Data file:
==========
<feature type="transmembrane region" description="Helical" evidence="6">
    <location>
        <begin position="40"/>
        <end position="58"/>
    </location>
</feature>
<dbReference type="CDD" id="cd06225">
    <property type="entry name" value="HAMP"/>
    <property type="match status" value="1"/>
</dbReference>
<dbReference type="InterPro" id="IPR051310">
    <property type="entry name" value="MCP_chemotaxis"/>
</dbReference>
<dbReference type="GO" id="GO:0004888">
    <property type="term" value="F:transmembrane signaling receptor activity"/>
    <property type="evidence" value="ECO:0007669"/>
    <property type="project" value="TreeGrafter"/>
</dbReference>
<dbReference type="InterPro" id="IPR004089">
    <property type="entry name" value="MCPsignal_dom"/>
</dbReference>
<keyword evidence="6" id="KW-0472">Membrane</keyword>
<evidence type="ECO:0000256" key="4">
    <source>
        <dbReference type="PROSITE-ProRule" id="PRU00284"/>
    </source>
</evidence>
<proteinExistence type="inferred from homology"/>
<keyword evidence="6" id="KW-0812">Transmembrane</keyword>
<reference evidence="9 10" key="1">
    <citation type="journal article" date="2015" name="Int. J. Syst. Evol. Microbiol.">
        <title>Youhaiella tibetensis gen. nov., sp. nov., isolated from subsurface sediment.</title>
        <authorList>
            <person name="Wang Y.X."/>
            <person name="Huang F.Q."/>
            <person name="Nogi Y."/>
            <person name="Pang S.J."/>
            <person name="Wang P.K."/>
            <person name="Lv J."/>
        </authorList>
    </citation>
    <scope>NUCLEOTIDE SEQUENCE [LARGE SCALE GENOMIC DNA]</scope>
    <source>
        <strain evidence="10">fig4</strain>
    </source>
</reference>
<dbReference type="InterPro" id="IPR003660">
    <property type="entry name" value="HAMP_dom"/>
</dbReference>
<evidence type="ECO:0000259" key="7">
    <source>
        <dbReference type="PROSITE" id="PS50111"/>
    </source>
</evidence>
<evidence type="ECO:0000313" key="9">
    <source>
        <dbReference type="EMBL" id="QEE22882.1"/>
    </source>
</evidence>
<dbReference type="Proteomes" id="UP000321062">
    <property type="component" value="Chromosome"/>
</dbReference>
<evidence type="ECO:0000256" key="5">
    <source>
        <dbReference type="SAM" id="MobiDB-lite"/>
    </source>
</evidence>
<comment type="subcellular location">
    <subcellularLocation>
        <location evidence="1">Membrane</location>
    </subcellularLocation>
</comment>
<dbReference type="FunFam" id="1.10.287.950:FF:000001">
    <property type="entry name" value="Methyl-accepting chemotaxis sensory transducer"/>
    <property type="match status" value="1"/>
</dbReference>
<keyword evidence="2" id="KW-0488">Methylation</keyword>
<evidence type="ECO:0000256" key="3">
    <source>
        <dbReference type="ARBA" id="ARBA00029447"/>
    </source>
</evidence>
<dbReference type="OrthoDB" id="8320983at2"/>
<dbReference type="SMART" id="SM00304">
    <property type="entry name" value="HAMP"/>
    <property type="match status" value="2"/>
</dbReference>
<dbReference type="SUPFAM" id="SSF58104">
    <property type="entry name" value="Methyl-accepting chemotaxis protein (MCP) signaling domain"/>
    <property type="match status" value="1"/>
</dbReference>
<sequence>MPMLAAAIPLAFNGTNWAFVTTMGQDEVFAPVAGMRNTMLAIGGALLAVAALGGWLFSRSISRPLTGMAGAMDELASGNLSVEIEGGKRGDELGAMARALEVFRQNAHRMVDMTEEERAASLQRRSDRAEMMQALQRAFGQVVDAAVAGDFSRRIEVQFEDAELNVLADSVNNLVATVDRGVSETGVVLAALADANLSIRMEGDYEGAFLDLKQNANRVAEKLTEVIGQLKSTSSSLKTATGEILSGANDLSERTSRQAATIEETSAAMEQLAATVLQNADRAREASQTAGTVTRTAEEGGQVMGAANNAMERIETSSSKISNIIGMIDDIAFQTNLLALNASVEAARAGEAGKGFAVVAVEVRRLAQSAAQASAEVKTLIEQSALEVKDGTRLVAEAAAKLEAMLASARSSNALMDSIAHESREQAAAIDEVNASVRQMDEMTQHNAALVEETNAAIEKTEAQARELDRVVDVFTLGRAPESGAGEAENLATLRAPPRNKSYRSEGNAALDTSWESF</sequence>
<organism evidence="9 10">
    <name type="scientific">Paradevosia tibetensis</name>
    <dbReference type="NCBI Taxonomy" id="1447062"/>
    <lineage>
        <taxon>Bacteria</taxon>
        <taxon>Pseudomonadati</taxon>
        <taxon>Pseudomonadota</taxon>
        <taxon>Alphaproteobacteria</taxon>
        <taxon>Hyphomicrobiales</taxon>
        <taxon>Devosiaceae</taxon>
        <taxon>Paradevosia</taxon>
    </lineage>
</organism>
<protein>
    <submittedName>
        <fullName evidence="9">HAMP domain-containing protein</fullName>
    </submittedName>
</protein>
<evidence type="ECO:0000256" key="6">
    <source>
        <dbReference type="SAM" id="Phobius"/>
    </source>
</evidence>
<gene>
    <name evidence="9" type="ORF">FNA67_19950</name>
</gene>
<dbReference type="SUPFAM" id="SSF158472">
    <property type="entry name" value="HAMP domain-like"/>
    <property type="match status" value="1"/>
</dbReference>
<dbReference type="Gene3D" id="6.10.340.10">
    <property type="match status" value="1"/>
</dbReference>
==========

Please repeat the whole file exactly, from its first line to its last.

<feature type="transmembrane region" description="Helical" evidence="6">
    <location>
        <begin position="40"/>
        <end position="58"/>
    </location>
</feature>
<dbReference type="CDD" id="cd06225">
    <property type="entry name" value="HAMP"/>
    <property type="match status" value="1"/>
</dbReference>
<dbReference type="InterPro" id="IPR051310">
    <property type="entry name" value="MCP_chemotaxis"/>
</dbReference>
<dbReference type="GO" id="GO:0004888">
    <property type="term" value="F:transmembrane signaling receptor activity"/>
    <property type="evidence" value="ECO:0007669"/>
    <property type="project" value="TreeGrafter"/>
</dbReference>
<dbReference type="InterPro" id="IPR004089">
    <property type="entry name" value="MCPsignal_dom"/>
</dbReference>
<keyword evidence="6" id="KW-0472">Membrane</keyword>
<evidence type="ECO:0000256" key="4">
    <source>
        <dbReference type="PROSITE-ProRule" id="PRU00284"/>
    </source>
</evidence>
<proteinExistence type="inferred from homology"/>
<keyword evidence="6" id="KW-0812">Transmembrane</keyword>
<reference evidence="9 10" key="1">
    <citation type="journal article" date="2015" name="Int. J. Syst. Evol. Microbiol.">
        <title>Youhaiella tibetensis gen. nov., sp. nov., isolated from subsurface sediment.</title>
        <authorList>
            <person name="Wang Y.X."/>
            <person name="Huang F.Q."/>
            <person name="Nogi Y."/>
            <person name="Pang S.J."/>
            <person name="Wang P.K."/>
            <person name="Lv J."/>
        </authorList>
    </citation>
    <scope>NUCLEOTIDE SEQUENCE [LARGE SCALE GENOMIC DNA]</scope>
    <source>
        <strain evidence="10">fig4</strain>
    </source>
</reference>
<dbReference type="InterPro" id="IPR003660">
    <property type="entry name" value="HAMP_dom"/>
</dbReference>
<evidence type="ECO:0000259" key="7">
    <source>
        <dbReference type="PROSITE" id="PS50111"/>
    </source>
</evidence>
<evidence type="ECO:0000313" key="9">
    <source>
        <dbReference type="EMBL" id="QEE22882.1"/>
    </source>
</evidence>
<dbReference type="Proteomes" id="UP000321062">
    <property type="component" value="Chromosome"/>
</dbReference>
<evidence type="ECO:0000256" key="5">
    <source>
        <dbReference type="SAM" id="MobiDB-lite"/>
    </source>
</evidence>
<comment type="subcellular location">
    <subcellularLocation>
        <location evidence="1">Membrane</location>
    </subcellularLocation>
</comment>
<dbReference type="FunFam" id="1.10.287.950:FF:000001">
    <property type="entry name" value="Methyl-accepting chemotaxis sensory transducer"/>
    <property type="match status" value="1"/>
</dbReference>
<keyword evidence="2" id="KW-0488">Methylation</keyword>
<evidence type="ECO:0000256" key="3">
    <source>
        <dbReference type="ARBA" id="ARBA00029447"/>
    </source>
</evidence>
<dbReference type="OrthoDB" id="8320983at2"/>
<dbReference type="SMART" id="SM00304">
    <property type="entry name" value="HAMP"/>
    <property type="match status" value="2"/>
</dbReference>
<dbReference type="SUPFAM" id="SSF58104">
    <property type="entry name" value="Methyl-accepting chemotaxis protein (MCP) signaling domain"/>
    <property type="match status" value="1"/>
</dbReference>
<sequence>MPMLAAAIPLAFNGTNWAFVTTMGQDEVFAPVAGMRNTMLAIGGALLAVAALGGWLFSRSISRPLTGMAGAMDELASGNLSVEIEGGKRGDELGAMARALEVFRQNAHRMVDMTEEERAASLQRRSDRAEMMQALQRAFGQVVDAAVAGDFSRRIEVQFEDAELNVLADSVNNLVATVDRGVSETGVVLAALADANLSIRMEGDYEGAFLDLKQNANRVAEKLTEVIGQLKSTSSSLKTATGEILSGANDLSERTSRQAATIEETSAAMEQLAATVLQNADRAREASQTAGTVTRTAEEGGQVMGAANNAMERIETSSSKISNIIGMIDDIAFQTNLLALNASVEAARAGEAGKGFAVVAVEVRRLAQSAAQASAEVKTLIEQSALEVKDGTRLVAEAAAKLEAMLASARSSNALMDSIAHESREQAAAIDEVNASVRQMDEMTQHNAALVEETNAAIEKTEAQARELDRVVDVFTLGRAPESGAGEAENLATLRAPPRNKSYRSEGNAALDTSWESF</sequence>
<organism evidence="9 10">
    <name type="scientific">Paradevosia tibetensis</name>
    <dbReference type="NCBI Taxonomy" id="1447062"/>
    <lineage>
        <taxon>Bacteria</taxon>
        <taxon>Pseudomonadati</taxon>
        <taxon>Pseudomonadota</taxon>
        <taxon>Alphaproteobacteria</taxon>
        <taxon>Hyphomicrobiales</taxon>
        <taxon>Devosiaceae</taxon>
        <taxon>Paradevosia</taxon>
    </lineage>
</organism>
<protein>
    <submittedName>
        <fullName evidence="9">HAMP domain-containing protein</fullName>
    </submittedName>
</protein>
<evidence type="ECO:0000256" key="6">
    <source>
        <dbReference type="SAM" id="Phobius"/>
    </source>
</evidence>
<gene>
    <name evidence="9" type="ORF">FNA67_19950</name>
</gene>
<dbReference type="SUPFAM" id="SSF158472">
    <property type="entry name" value="HAMP domain-like"/>
    <property type="match status" value="1"/>
</dbReference>
<dbReference type="Gene3D" id="6.10.340.10">
    <property type="match status" value="1"/>
</dbReference>